CLINTON, LA (WAFB) - What happened the night 28 year old Myron Flowers died in a shooting with police in Clinton? That’s the burning question his family is desperate to have answered.
"No justice, no peace." Those words echoed through the streets of the small town of Clinton early Friday morning.
It’s a familiar tune, but this time with a different name.
Folks that knew Flowers the best marched to the last place he was seen alive.
On Friday, April 12, Flowers and a friend were pulled over by a deputy with the East Feliciana Parish Sheriff’s Office. An officer with the Clinton Police Department came for backup. Sometime after that, investigators say the three started to wrestle over a gun.
Flowers died that night. It's still unclear who fired the fatal shot.
“This touched my heart,” said Barry Armstead. “From what happened to him, it’s wrong. It’s wrong for them to do that." Armstead grew up in Clinton alongside Flowers.
Flowers’ sister, Tanquetra Spears, was also among the dozens of loved ones rallying in the streets. Spears spoke about the very last conversation she had with her brother. She says she’ll always remember his sweet smile and his intention to express his love. She was surrounded Friday by her attorneys, Ron Haley and Dedrick Moore, hoping for transparency.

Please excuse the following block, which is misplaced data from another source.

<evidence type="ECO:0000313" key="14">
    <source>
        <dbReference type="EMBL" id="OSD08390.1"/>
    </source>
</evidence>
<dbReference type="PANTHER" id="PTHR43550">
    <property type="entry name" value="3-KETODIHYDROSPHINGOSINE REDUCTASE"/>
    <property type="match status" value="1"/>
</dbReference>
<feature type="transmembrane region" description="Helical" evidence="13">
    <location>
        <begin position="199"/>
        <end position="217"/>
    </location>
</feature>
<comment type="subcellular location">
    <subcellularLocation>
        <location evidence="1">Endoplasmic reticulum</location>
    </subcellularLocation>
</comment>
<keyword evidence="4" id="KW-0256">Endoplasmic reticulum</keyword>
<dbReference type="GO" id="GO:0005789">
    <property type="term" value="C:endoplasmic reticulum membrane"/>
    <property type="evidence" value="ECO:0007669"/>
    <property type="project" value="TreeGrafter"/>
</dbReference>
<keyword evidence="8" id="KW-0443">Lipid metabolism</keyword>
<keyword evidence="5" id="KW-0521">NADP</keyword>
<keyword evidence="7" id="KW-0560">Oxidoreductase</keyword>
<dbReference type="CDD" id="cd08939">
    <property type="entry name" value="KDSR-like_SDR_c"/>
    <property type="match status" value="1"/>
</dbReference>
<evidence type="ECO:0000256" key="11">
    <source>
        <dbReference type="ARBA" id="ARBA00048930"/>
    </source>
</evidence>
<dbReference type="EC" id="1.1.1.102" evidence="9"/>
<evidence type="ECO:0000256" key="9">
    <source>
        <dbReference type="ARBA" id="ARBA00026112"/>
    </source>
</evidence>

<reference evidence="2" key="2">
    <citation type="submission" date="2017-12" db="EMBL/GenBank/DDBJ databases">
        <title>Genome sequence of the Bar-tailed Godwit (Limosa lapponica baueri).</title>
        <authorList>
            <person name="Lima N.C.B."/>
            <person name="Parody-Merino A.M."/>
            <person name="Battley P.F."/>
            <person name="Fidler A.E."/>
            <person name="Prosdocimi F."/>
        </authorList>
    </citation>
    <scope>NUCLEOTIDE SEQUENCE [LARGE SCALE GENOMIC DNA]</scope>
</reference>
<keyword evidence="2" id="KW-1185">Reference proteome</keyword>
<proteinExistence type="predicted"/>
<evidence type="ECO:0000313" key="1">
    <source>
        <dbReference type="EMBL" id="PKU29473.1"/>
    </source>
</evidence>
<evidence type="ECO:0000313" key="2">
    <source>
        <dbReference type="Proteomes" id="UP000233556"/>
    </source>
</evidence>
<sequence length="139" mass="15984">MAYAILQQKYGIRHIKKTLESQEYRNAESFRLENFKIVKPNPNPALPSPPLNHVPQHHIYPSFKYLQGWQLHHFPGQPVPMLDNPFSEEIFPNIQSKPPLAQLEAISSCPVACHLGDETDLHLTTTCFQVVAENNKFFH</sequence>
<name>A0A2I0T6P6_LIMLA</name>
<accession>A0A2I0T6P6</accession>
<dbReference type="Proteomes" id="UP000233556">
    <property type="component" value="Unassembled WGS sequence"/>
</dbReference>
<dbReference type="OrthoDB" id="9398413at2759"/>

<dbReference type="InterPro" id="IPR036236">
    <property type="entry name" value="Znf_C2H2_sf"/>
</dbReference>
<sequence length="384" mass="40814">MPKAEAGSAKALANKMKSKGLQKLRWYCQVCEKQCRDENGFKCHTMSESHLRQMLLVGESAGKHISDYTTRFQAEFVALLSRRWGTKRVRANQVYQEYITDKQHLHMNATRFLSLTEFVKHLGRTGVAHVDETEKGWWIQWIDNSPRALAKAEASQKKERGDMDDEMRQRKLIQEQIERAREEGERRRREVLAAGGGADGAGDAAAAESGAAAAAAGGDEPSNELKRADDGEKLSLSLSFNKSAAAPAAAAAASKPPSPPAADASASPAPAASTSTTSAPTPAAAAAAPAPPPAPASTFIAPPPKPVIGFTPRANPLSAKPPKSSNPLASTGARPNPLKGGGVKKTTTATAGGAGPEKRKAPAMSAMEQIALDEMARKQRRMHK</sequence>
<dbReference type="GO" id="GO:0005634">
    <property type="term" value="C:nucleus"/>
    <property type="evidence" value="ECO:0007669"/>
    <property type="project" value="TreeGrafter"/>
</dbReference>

“Good policing is important when things come into question,” Haley said. “I think this becomes a community issue. It’s not a black and white issue.”
Haley says this tragic situation is a “script that we’ve seen not only in this community, but across the country where routine traffic stops become violent.”
Neither agency involved in the shooting equips their officers with body cameras. The family's legal team says the buck shouldn't stop there.
“We have the ability to have multiple dash cams front and rear, but whenever it seems like a situation like this happens, they don’t have it, it’s not turned on, it’s malfunctioned, the battery wasn’t in it, all kinds of excuses when it seems to be convenient,” Haley said.
“In every police car, you see ‘protect and serve’ our community,” Moore said. “We need some accountability. The police cannot be our enemy. We need to all be working together.”
Moore continued on to say that systematically, he’s started to recognize a pattern.
“Patterns of no cameras, patterns of footage or transparency not being available," Moore said.
The family says they understand law enforcement has a job to do, but this march is a symbol of their wish for clear answers.
The coroner says the toxicology report should be complete in early May. The full report should be available in the coming months. Once the investigation is complete, evidence will be handed over to the East Feliciana district attorney.